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Brighter lighting isn’t necessarily better

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Brighter lighting isn’t necessarily better

A correlation exists between reduced visual fatigue and diagnostic accuracy [1], performance [2] and safety [3]. These visual problems can place surgeons and their patients at risk [4].

Mitigating the impact of visual fatigue in the OR

Most people have experienced the symptoms of visual fatigue: eyes that feel sore, itchy, or dry. Sometimes our bodies compensate by producing excess tears, causing visual impairment.

But eye strain can also spark a cascade of full-body fatigue. In poor visual conditions, human posture becomes strained. We see this every day in the rounded shoulders and forward lean of laptop and mobile phone users. The postural changes caused by visual fatigue can cause up to three times as much musculoskeletal strain. [4] This poor posture leads to overall bodily fatigue, which is correlated with increased errors. [2], [3], [5]

Measuring the impact of visual fatigue

In 2015, Dr. Patrice Peyrat, a general surgeon at Léon Bérard Cancer Center (CLB) in Lyon, France, began to study ways to minimize the impact of visual fatigue in the OR.

Was brighter lighting the answer, or did the solution require better lighting? He began by speaking with Jean-Pierre Breysse, Senior Director Strategic Office, Marketing/Product Management at Getinge, who was interested in exploring how the LMD function of the PowerLED lighting family improved visual comfort.

Our knowledge on the topic was limited. We needed to involve vision professionals.

What is visual fatigue, and how could it be evaluated?

The first step was to understand the notion of visual fatigue: what was it, and how could it be evaluated? 

“Our knowledge on the topic was limited,” said Dr. Peyrat. “We needed to involve vision professionals.” He contacted the Lyon School of Orthoptics at Claude Bernard Lyon 1 University and established a collaboration between the school and CLB. Orthoptics students contributed their thoughts and knowledge over a period of three years, culminating in a final thesis; Dr. Peyrat supervised their internship.

“In 2016… we structured the conditions for carrying out the tests and evaluating their relevance,” Dr. Peyrat explains. Study participants would be measured before and immediately after laparotomy procedures lasting at least three hours. 

The series of tests took about 10 minutes, and included:

  • A Serret test to identify contrast sensitivity
  • Using a Maddox wing to measure phoria (eye misalignment), a test of oculomotor muscles
  • Conducting a prism vergence test using a Berens prism bar to evaluate ocular misalignment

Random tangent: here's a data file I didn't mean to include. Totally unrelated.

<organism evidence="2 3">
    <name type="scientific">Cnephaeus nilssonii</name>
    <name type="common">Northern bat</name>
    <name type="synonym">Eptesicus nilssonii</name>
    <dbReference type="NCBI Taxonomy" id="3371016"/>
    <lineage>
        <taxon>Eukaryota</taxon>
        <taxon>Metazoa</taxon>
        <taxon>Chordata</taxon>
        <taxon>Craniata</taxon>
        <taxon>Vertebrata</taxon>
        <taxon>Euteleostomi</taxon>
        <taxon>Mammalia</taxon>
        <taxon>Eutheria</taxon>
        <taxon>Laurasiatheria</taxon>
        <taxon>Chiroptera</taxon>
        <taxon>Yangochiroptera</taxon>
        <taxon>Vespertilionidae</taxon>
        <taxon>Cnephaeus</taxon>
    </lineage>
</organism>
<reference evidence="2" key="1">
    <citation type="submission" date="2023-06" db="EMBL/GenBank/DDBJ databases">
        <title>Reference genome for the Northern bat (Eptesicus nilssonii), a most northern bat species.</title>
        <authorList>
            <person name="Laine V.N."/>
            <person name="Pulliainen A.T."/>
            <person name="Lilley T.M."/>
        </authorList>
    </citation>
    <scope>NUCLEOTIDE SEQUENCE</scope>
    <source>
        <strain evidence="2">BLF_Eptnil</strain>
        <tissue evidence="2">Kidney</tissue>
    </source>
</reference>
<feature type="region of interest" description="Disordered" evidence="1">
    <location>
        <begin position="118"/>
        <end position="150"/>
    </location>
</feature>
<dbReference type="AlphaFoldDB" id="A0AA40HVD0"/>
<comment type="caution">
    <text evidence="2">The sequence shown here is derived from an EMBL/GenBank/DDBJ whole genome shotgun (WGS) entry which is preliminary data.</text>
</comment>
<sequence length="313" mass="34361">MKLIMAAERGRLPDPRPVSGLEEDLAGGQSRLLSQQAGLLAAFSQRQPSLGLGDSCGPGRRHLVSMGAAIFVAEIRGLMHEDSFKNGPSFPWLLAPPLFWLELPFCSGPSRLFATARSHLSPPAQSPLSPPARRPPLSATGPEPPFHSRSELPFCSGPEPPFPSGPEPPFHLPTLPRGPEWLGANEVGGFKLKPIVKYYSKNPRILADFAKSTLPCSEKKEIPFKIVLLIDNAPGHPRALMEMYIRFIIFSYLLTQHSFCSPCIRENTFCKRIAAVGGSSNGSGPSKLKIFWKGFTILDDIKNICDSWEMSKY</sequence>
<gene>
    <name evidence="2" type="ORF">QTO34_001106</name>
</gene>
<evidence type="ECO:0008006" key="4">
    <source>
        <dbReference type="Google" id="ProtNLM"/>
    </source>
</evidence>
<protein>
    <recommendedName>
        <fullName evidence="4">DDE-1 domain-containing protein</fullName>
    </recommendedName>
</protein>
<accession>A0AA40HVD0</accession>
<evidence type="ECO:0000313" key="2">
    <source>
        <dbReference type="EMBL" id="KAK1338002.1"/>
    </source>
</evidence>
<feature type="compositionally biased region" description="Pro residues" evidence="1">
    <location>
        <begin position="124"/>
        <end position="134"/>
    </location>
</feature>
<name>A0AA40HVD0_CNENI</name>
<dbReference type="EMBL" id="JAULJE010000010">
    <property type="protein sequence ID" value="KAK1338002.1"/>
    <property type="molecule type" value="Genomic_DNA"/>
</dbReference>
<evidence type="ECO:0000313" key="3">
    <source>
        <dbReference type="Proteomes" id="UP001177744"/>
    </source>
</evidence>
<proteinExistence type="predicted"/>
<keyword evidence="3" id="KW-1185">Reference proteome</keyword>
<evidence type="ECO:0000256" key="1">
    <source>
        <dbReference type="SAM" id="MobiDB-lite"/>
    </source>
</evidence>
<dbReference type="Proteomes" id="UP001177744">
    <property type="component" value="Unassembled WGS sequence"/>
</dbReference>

• Punctum proximum accommodation (PPA) under divergence or convergence
  • An accommodative rock test, where the subject alternates between near and distance vision to measure ability of the eye to quickly focus and refocus

Subjects were observed under three different conditions: low intensity lighting, medium intensity lighting, and high intensity lighting. A significant difference was found between the tested subjects and the controls for both PPA and prism vergence.

The results were published in a poster at the Congrès de l’Association Française de Chirurgie (French Surgery Association Congress) in September 2018.

Brighter isn’t better for avoiding visual fatigue

Dr. Peyrat and his team discovered that visual fatigue could be minimized by limiting the contrasts in luminance that a surgeon experiences during a procedure. Luminance is the light emitted or reflected by the cavity. In surgery, deep tissue and bleeding can appear dark, while reflected surfaces of surgical tools can appear suddenly and brightly. These excessive variations of luminosity impair the surgeon's ability and comfort.

Dr. Peyrat’s team suggests maintaining significant ambient light, and never performing surgery in a dark room. More natural light is better for reducing fatigue.

Ways to reduce visual fatigue

  1. Begin the procedure at the lowest possible illumination setting and gradually increase the intensity as the depth of field deepens and darkens.

  2. Avoid too much focus on the brightest spot of illumination.

  3. Take care when using multiple surgical lights to avoid overexposing the surgical field . The lighting levels of two or more lights are added together to measure intensity.

  4. Minimize strong contrasts between the operating field and the ambient lighting of the room.

illumination of surfaces in the surgeon’s peripheral field

More information about surgical lighting

Related Articles

  1. 1. Hemphälä H, Johansson G, Odenrick P, Åkerman K, Larsson PA. Lighting Recommendations in Operating Theatres. Proceedings of the 17th World Congress on Ergonomics 2009. 2009.

  2. 2. Kato Y, Endo H, Kizuka T. Mental fatigue and impaired response processes: event-related brain potentials in a Go/NoGo task. Int J Psychophysiol. 2009 May;72(2):204-11.

  3. 3. Patterson PD, et al. Association between poor sleep, fatigue, and safety outcomes in emergency medical services providers. Prehosp Emerg Care. 2012 Jan-Mar;16(1):86-97.

  4. 4. Hemphälä H, Johansson G, Odenrick P, Åkerman K, Larsson PA. Lighting Recommendations in Operating Theatres. Proceedings of the 17th World Congress on Ergonomics 2009. 2009.

  5. 5. Barker LM, Nussbaum MA. Fatigue, performance and the work environment: a survey of registered nurses. J Adv Nurs. 2011 Jun;67(6):1370-82.